The FDA’s review raises no major safety concerns about authorization of a booster dose, noting adverse reactions generally were in line with what was reported in the Phase III trial that supported the vaccine’s original EUA.

Target Population For Booster

Moderna is seeking an EUA amendment for use of a 50 mcg booster dose of mRNA-1273 at least six months after completion of the primary series in certain populations. (See box.)

Moderna’s target population mirrors that of the recent EUA amendment for Pfizer Inc./BioNTech SE’s Comirnaty (BNT162b2). (Pfizer Booster Dose Authorization From US FDA Has Age Caveat At-Risk Populations 18 And Up)

The FDA’s mid-September authorization of a Pfizer booster dose in select populations, and the subsequent endorsement by the Centers for Disease Control and Prevention, came amid a tumultuous series of events that included:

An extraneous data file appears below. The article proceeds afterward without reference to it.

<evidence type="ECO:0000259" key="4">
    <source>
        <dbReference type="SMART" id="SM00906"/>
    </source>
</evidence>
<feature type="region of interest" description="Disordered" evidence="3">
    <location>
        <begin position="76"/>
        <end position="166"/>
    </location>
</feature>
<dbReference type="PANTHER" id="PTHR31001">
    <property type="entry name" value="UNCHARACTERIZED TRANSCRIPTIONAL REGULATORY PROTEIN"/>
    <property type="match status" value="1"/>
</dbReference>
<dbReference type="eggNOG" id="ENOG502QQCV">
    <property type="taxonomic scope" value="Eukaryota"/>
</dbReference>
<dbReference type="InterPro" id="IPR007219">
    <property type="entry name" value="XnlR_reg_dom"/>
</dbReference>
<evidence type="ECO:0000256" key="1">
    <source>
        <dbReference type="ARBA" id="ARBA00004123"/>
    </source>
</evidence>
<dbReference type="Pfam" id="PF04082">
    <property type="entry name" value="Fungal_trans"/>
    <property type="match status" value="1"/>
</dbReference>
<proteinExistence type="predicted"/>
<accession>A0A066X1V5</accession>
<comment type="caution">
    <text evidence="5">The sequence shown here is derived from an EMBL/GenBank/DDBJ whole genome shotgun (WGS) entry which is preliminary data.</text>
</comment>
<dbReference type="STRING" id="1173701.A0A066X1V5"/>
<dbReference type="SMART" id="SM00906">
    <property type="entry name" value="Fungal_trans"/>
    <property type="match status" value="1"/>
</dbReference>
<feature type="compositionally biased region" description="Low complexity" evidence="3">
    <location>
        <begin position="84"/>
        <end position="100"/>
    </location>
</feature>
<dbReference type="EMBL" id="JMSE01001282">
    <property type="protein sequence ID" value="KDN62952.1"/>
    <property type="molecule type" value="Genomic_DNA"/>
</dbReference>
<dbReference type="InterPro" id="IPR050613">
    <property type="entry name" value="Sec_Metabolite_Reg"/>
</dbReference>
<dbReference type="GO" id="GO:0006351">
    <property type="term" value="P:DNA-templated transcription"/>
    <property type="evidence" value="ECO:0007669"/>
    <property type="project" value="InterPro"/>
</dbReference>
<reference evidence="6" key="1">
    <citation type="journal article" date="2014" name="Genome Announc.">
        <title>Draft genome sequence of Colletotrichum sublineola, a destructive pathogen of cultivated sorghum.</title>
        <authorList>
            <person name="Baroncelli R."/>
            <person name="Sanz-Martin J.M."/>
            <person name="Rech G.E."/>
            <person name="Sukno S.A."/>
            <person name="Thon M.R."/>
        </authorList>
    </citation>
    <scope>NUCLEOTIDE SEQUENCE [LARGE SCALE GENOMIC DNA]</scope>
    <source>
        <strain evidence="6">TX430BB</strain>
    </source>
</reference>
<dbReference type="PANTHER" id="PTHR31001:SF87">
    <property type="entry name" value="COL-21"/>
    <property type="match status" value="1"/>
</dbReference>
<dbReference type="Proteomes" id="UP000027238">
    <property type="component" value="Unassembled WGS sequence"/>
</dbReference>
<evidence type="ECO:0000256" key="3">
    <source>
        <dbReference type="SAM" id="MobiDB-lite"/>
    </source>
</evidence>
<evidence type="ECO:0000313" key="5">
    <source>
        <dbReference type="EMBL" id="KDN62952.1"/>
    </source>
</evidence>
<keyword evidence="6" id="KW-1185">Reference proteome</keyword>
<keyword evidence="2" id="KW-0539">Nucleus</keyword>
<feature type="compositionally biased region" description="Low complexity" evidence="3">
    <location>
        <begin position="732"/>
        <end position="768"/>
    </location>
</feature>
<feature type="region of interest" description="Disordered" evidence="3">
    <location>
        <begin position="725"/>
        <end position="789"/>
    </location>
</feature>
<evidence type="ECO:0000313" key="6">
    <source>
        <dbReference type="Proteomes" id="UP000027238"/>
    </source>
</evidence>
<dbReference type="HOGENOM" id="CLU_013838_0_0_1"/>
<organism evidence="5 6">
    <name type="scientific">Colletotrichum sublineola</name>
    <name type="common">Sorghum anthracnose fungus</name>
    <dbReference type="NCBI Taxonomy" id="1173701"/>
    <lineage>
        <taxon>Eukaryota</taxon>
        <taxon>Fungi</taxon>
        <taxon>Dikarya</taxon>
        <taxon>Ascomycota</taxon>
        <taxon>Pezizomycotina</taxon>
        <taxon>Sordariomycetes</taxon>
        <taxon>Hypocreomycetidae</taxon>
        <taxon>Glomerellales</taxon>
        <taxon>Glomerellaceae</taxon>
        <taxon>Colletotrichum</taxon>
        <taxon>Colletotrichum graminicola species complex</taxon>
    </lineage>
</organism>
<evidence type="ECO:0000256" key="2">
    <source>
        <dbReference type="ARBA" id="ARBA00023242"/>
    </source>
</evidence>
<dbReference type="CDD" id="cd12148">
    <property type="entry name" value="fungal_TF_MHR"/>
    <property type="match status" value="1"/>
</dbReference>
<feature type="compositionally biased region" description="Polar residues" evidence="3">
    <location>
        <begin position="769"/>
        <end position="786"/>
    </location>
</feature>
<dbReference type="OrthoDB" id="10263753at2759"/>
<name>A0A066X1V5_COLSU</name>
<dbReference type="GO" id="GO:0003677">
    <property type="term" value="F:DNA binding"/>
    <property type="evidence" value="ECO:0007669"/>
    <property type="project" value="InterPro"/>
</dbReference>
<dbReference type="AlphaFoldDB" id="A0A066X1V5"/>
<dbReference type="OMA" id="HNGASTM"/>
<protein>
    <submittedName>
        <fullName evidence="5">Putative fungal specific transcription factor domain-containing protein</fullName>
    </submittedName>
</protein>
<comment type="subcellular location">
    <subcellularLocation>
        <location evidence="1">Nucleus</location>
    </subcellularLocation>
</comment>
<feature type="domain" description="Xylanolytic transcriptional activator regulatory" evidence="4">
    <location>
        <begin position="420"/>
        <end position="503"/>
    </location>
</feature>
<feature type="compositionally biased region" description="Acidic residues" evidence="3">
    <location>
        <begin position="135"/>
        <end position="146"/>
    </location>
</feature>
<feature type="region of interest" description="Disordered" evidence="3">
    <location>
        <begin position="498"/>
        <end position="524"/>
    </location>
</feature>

The debate over the Pfizer/BioNTech vaccine booster further increased pressure on the FDA and CDC to come up with a plan for boosting in those individuals who received either Moderna’s two-dose mRNA vaccine or Janssen Biotech Inc.’s one-dose adenovirus vaccine as the primary series. (One Down Two To Go PfizerBioNTech Booster Decision Creates Pressure For More Extra Shot Authorizations)

The VRBPAC will take up the data on Moderna’s booster on 14 October, followed by consideration of booster data for Janssen’s vaccine on 15 October. (See sidebar.)

The latter meeting will also feature a presentation on heterologous “mix and match” boosting data from a National Institutes of Health study. (Mix and Match COVID Boosters Time Crunch For Data Review May Mean No Advisory Committee Vote)

Half The Dose

One key point of differentiation between the Pfizer/BioNTech and Moderna boosters is the dose.

While the Pfizer/BioNTech booster dose of 30 mcg is the same as each of the two doses in the primary vaccination series, Moderna is requesting authorization of a different booster dose (50 mcg) than is given in the primary vaccination series (two 100 mcg doses).